In this briefing, we summarise the Guideline, outline some of the key issues raised in the Consultation responses, and look forward to possible future changes in corporate criminal liability.
The regulator continues to be successful in clamping down against the operation and promotion of unauthorised collective investment schemes (CIS). The High Court has laid down judgment in the FCA’s legal action against Capital Alternatives: the High Court agreed with the FCA and found that the investment schemes at the centre of the legal action constituted collective investment schemes. When structuring investment schemes, it is important to consider the definition of CIS within the Financial Services and Markets Act 2000 (FSMA) and to ensure that CIS operators are authorised by the FCA. Those who have structured schemes which push at the boundaries of FSMA should take note of a statement made by Tracey McDermott, the FCA’s director of enforcement and financial crime, in a press release published by the FCA yesterday: “This ruling shows that even if operators have deliberately tried to structure their scheme to avoid regulation, the court will still look at whether those operating the scheme should in fact be regulated for consumer protection”. Continue reading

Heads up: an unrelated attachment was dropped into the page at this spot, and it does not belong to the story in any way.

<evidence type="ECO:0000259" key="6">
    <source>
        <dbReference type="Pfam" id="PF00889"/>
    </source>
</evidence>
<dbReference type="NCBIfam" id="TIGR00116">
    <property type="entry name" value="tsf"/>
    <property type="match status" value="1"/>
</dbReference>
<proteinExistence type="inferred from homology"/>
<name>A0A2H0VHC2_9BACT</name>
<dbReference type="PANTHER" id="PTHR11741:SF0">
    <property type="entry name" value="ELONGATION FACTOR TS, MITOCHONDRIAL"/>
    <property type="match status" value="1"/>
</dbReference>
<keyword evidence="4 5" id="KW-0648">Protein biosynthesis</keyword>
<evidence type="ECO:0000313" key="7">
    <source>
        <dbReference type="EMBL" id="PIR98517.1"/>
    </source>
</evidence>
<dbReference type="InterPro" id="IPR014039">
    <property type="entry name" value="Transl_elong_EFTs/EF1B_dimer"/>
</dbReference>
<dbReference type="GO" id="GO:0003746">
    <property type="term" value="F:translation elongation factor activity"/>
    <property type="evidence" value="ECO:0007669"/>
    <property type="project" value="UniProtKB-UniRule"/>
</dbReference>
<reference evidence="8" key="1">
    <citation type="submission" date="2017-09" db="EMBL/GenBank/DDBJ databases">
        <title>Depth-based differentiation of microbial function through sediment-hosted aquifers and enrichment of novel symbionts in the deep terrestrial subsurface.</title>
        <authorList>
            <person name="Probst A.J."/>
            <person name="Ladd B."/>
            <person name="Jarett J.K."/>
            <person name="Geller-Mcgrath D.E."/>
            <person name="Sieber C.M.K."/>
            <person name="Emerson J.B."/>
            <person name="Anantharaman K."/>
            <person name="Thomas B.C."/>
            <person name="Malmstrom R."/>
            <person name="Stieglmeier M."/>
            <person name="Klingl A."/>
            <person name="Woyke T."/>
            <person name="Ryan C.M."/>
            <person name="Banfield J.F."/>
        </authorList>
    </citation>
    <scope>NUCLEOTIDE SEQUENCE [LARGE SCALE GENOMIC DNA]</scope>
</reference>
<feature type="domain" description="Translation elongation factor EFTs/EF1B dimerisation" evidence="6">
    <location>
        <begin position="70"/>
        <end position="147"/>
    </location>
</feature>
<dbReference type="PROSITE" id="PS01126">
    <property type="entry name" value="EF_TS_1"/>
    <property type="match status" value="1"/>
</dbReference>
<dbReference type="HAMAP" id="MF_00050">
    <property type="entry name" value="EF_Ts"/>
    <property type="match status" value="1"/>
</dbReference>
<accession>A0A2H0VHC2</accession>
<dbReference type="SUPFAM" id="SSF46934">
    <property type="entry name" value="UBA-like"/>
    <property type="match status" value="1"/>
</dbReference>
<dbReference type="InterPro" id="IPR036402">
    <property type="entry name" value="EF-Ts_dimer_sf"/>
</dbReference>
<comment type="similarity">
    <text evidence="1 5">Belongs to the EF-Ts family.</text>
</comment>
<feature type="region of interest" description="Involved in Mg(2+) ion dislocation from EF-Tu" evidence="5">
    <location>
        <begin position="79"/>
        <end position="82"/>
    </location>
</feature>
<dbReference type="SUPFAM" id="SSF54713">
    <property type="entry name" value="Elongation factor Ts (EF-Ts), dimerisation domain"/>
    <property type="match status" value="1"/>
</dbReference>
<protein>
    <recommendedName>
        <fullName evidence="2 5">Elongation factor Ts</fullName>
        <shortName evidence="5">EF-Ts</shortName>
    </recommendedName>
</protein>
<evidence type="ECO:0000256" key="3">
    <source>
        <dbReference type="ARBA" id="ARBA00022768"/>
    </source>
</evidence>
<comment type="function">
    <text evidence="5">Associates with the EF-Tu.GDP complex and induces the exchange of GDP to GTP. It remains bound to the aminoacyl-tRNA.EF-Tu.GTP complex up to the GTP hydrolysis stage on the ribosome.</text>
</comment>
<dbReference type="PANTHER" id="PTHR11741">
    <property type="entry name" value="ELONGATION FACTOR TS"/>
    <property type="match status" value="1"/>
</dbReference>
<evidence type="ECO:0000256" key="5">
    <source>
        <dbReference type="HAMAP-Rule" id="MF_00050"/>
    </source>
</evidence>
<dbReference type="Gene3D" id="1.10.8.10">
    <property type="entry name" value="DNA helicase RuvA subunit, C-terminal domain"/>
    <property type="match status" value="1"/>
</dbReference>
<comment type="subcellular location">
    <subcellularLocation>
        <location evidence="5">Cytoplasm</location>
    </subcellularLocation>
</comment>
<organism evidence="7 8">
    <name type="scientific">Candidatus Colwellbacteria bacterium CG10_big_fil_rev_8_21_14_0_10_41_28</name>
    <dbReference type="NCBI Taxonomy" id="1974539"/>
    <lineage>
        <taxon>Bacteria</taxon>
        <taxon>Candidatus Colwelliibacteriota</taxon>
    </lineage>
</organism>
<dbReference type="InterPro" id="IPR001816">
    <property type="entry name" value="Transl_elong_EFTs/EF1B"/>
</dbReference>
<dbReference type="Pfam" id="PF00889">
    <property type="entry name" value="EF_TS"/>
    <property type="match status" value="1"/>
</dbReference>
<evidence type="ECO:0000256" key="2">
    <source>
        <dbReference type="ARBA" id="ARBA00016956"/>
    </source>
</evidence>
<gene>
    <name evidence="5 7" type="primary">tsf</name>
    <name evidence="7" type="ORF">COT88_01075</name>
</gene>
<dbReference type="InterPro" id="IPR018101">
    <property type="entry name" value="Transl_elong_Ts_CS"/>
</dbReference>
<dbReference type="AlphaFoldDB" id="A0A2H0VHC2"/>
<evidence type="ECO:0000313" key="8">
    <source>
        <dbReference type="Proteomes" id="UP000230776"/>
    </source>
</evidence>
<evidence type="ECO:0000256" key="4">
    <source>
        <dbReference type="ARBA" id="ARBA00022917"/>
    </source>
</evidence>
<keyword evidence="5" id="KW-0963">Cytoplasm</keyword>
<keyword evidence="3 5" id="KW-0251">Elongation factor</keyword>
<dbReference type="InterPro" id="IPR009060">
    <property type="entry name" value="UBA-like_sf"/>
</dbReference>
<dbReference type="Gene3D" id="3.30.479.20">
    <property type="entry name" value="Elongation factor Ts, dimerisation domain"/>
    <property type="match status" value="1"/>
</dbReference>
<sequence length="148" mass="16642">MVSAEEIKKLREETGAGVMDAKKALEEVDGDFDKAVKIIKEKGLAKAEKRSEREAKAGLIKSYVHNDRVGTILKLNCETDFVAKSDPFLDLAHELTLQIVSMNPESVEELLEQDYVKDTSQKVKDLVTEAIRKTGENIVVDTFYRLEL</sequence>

Welcome to the February 2014 edition of our corporate crime update – our round-up of developments in relation to corruption, money laundering, fraud, sanctions and related matters. Our update now covers a number of jurisdictions. For the full update on each jurisdiction, please click on the name of the jurisdiction below. Below we provide a brief overview of what is covered in each jurisdiction’s update. Continue reading